Many lifestyle factors contribute to the health and wellbeing of a woman and her baby during pregnancy. This chapter discusses the health risks and benefits associated with specific social and lifestyle factors. Other lifestyle factors (eg nutrition, physical activity, illicit drug use) will be considered in detail in Module II of the Guidelines. The table below summarises current advice, drawing from the NICE guidelines as well as recommendations included in these Guidelines.
Table 10.1: Summary of advice for women about lifestyle considerations in the first trimesterNote: Table 10.1 is spilt into four tables and organised in proper way to meet accessibility requirements.
|Lifestyle factors||Lifestyle factors|
|Tobacco smoking||Smoking and passive smoking can have negative effects on the pregnancy and the baby.|
|Food-acquired infections*#||Women can reduce the risk of listeriosis by drinking only pasteurised or UHT milk, not eating ripened soft cheese, not eating paté of any sort and not eating uncooked or undercooked ready-prepared meals.|
|Alcohol||Not drinking is the safest option for women who are pregnant.|
|Physical activity*||Beginning or continuing a moderate course of exercise during pregnancy is not associated with negative effects on the pregnancy or baby.|
|Physical activity*||Certain activities — eg contact sports, high-impact sports and vigorous racquet sports that may involve the risk of abdominal trauma, falls or excessive joint stress, and scuba diving — should be avoided.|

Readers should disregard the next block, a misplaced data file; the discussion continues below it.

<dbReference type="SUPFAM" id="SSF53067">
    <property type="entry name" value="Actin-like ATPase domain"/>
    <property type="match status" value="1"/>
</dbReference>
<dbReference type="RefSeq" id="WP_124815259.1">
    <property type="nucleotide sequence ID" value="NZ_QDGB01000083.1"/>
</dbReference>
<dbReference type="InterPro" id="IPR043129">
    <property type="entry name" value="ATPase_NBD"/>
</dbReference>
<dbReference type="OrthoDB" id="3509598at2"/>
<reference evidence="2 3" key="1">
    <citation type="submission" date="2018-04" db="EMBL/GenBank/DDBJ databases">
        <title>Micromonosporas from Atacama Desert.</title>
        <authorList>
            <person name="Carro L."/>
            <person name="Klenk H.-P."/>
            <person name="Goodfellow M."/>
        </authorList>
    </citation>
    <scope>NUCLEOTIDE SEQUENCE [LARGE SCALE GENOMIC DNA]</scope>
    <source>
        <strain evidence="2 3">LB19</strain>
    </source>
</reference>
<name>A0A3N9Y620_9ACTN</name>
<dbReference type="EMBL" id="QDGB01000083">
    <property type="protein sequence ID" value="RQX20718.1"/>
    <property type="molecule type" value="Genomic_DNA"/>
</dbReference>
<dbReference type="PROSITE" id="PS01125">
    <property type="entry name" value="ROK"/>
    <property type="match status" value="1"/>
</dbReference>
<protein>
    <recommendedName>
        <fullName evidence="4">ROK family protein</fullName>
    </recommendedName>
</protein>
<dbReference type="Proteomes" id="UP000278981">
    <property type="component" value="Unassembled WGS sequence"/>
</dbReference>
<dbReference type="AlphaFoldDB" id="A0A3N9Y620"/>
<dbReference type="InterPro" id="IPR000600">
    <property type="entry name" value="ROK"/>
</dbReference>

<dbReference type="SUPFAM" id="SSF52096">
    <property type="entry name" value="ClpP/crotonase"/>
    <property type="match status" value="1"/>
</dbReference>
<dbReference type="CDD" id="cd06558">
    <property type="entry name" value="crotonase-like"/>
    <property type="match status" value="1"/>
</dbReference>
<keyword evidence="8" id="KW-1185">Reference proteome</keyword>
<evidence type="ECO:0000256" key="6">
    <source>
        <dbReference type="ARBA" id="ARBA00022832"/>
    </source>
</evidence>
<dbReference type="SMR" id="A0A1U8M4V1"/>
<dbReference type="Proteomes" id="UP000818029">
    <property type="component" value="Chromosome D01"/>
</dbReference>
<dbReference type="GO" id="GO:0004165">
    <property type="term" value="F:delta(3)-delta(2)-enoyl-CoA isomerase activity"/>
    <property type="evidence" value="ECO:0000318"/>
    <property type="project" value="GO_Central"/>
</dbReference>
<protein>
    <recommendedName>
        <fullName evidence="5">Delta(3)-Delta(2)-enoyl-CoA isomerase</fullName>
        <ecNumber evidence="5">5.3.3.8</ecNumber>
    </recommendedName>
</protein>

|Cannabis*||The direct effects of cannabis on the baby are uncertain but may be harmful. As cannabis use is associated with smoking, using cannabis should be avoided during pregnancy.|
|Medicines||Use of medicines should be limited to circumstances where the benefit outweighs the risk.|
|Herbal medicines||Herbal medicines should be avoided in the first trimester.|
|General advice||General advice|
|Travel*||Correct use of three-point seatbelts during pregnancy is to have the belt ‘above and below the bump, not over it’.|
|Travel*||Wearing correctly fitted compression stockings may reduce the risk of venous thrombosis during longhaul air travel.|
|Travel*||Women who are pregnant and planning to travel should discuss considerations such as flying and vaccinations with their midwife or doctor|
|Oral health||Good oral health protects a woman’s health and treatment can be safely provided during pregnancy.|
|Sexual intercourse*||Sexual intercourse in pregnancy is not known to be associated with any adverse outcomes.|
|Preventive health interventions||Preventive health interventions|
|Folic acid||Folic acid taken preconception and in the first trimester reduces the risk of a baby having neural tube defects and a supplement of 500mg a day is recommended.|
|Other vitamins||Supplements of vitamins A, C and E are not of benefit during pregnancy and may cause harm.|
|Iron||Iron supplementation is only recommended when a deficiency is identified as it does not benefit the health of the woman or baby. Not only does unnecessary iron supplementation offer no benefit, it may be harmful.|
|Iodine||Iodine requirements increase during pregnancy and a supplement of 150 micrograms a day is recommended.|
|Immunisation**||It is recommended that influenza vaccine be offered in advance to women planning a pregnancy, and to pregnant women who will be in the second or third trimester during the influenza season, including those in the first trimester at the time of vaccination.|
** Advice from ATAGI (2009) Australian Immunisation Handbook. 9th edition. Australian Technical Advisory Group on Immunisation. Canberra: Department of Health and Ageing.
# For more information please visit NSW Food Authority website.